Subject: Re: ballpark ratio users:cpu for a [345]86 NetBSD box?
To: None <>
From: Dave McGuire <>
List: current-users
Date: 09/27/1994 15:36:59
On September 27, you wrote:
> Pardon, but a Pentium with a PCI bus has far better context switching,
> far better IO, and far better speed. What is left that the Sun 4/470,
> which was designed as a server, not as a multiuser machine (which is
> why it has too few MMU contexts) can beat the Pentium machine on?

  I'd argue that.  I will freely admit to having never *tried* to put
60 people on a PC, because the idea is just plain silly in my opinion.
The 4/400 CPU has 64 contexts, the largest number in the sun4 series
excluding the 4/600 (different animal altogether) and as such does
indeed make a wonderful multiuser machine.  That I *have* tried.
Again, I'm not trying to start a flame war here, so please don't turn
it into one.

> I can also pick one of those up in a reasonable configuration for
> $2,000.

  Really?  Now *that* comes as a surprise to me.  If they're down that
low these days, I think I might have to look into it.  That'd be quite

> Its not quite the same O/S or application, but I'll note that
> Compuserve has been successfully experimenting with hundreds of users
> on single PCs running BSDI.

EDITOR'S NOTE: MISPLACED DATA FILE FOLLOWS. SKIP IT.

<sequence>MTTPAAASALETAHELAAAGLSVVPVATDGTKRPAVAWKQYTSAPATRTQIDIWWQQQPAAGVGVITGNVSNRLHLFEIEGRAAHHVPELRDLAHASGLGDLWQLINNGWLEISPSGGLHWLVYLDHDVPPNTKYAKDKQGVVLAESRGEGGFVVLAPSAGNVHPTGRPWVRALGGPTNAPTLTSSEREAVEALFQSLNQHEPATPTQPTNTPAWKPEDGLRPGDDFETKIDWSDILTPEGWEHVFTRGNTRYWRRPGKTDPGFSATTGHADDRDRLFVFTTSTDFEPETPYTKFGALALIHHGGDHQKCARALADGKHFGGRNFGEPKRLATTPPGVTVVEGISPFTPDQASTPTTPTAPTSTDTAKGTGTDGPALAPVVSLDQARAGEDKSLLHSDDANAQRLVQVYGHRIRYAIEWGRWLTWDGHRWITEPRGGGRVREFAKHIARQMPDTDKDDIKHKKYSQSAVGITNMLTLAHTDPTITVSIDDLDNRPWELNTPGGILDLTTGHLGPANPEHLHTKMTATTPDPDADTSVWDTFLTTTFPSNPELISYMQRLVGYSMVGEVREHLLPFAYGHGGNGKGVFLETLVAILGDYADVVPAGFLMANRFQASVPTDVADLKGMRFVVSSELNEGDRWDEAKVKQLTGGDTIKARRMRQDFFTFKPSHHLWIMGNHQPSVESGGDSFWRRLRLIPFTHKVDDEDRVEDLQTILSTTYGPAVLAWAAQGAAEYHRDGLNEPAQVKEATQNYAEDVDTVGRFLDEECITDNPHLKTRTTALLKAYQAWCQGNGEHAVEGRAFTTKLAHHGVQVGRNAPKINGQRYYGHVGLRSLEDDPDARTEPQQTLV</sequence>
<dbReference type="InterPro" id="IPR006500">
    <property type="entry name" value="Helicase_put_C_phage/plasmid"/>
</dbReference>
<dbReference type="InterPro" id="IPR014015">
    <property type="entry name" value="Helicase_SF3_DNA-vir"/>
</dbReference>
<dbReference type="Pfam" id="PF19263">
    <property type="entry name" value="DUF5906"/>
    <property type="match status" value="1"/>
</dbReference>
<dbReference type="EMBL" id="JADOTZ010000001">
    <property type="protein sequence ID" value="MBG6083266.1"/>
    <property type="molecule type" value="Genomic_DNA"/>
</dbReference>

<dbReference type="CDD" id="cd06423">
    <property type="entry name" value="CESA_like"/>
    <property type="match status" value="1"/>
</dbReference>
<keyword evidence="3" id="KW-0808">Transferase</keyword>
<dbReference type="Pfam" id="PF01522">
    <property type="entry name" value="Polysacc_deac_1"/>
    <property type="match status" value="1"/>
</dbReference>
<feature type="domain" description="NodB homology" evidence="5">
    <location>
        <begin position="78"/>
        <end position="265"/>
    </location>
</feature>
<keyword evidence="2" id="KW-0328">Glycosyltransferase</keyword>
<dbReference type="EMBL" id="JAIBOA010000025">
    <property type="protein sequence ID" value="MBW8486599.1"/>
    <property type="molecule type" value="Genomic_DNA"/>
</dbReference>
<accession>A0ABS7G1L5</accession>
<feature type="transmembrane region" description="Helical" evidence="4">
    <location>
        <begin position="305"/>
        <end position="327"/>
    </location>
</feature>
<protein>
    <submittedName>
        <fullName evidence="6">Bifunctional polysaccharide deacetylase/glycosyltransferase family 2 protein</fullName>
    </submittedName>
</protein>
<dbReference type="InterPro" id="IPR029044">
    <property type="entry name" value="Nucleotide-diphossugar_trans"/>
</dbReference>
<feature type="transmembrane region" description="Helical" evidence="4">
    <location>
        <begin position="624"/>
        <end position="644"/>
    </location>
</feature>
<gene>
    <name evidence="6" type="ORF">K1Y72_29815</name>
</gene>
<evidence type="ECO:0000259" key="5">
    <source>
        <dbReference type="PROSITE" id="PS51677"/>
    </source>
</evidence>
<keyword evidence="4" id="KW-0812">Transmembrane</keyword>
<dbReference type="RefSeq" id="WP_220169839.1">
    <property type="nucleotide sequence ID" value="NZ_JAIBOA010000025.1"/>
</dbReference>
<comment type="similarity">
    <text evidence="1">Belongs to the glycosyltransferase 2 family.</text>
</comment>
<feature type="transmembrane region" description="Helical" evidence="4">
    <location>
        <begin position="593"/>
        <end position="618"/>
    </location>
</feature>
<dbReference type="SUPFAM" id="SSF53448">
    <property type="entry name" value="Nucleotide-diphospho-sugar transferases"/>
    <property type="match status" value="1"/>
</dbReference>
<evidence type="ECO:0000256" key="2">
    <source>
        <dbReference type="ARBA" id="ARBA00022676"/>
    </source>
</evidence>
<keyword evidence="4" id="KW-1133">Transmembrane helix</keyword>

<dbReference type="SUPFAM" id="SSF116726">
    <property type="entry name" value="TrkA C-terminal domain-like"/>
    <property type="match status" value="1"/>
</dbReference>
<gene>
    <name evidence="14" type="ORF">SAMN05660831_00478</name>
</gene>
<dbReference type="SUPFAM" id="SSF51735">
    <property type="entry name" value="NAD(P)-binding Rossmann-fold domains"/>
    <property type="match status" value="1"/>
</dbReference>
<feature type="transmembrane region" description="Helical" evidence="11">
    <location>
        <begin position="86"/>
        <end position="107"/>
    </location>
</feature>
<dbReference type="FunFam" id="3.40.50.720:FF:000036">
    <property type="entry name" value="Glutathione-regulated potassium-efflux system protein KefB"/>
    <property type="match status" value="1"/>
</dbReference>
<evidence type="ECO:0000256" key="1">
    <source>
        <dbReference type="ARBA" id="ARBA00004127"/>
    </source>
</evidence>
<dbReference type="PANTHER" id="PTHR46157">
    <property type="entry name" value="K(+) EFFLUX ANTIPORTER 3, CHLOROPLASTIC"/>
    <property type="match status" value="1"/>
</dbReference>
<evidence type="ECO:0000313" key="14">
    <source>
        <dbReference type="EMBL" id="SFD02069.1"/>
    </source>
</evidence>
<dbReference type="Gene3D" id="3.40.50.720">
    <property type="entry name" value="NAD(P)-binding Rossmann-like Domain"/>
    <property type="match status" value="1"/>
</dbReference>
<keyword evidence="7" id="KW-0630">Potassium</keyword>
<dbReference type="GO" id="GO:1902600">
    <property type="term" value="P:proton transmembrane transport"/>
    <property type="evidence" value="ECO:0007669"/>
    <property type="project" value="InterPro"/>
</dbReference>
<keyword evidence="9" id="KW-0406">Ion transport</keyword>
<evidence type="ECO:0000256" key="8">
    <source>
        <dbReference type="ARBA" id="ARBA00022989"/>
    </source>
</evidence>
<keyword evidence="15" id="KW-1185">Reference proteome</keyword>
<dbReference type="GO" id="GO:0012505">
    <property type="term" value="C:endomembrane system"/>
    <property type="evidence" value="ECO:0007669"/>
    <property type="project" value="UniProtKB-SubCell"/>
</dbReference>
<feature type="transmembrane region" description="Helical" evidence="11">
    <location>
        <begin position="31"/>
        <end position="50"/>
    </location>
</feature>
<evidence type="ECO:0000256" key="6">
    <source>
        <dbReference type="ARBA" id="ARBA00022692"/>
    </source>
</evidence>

This I would like to see.

> The main problem I could see with a NetBSD Pentium box right now is
> that NetBSD won't max out the disk because the clustering stuff isn't
> in yet. However, the hardware is as capable as anything you can
> find. The Pentium is an UGLY chip in terms of instruction set, but the
> notion that the machine can't compete is misplaced. Try a benchmark
> before claiming otherwise.

  I will agree that it has come a long way, mostly hampered by having
to be crippled enough to still run DOS.  If it weren't for that, I
think they'd be running rings around bigger systems.  No, I haven't
tried a benchmark.  But it's a matter of architecture.  PCs just
simply weren't designed for it.  Recently there was a conversation in
comp.sys.dec where some fellow happened upon a MicroVAX III.  In
asking what it was, some guy explained that it offered about the same
performance as a 386DX/25.  Well, I've run both at work, and I have
both at home.  I can put 25 people on a MicroVAX III if it's properly
maintained.  I'd like to see someone try it with a 386DX/25.

  Out of curiosity...I honestly don't know much about the Pentium's
instruction set, beyond the obvious 8086isms.  What is ugly about it?

                            -Dave McGuire
                             Digital Express Group, Incorporated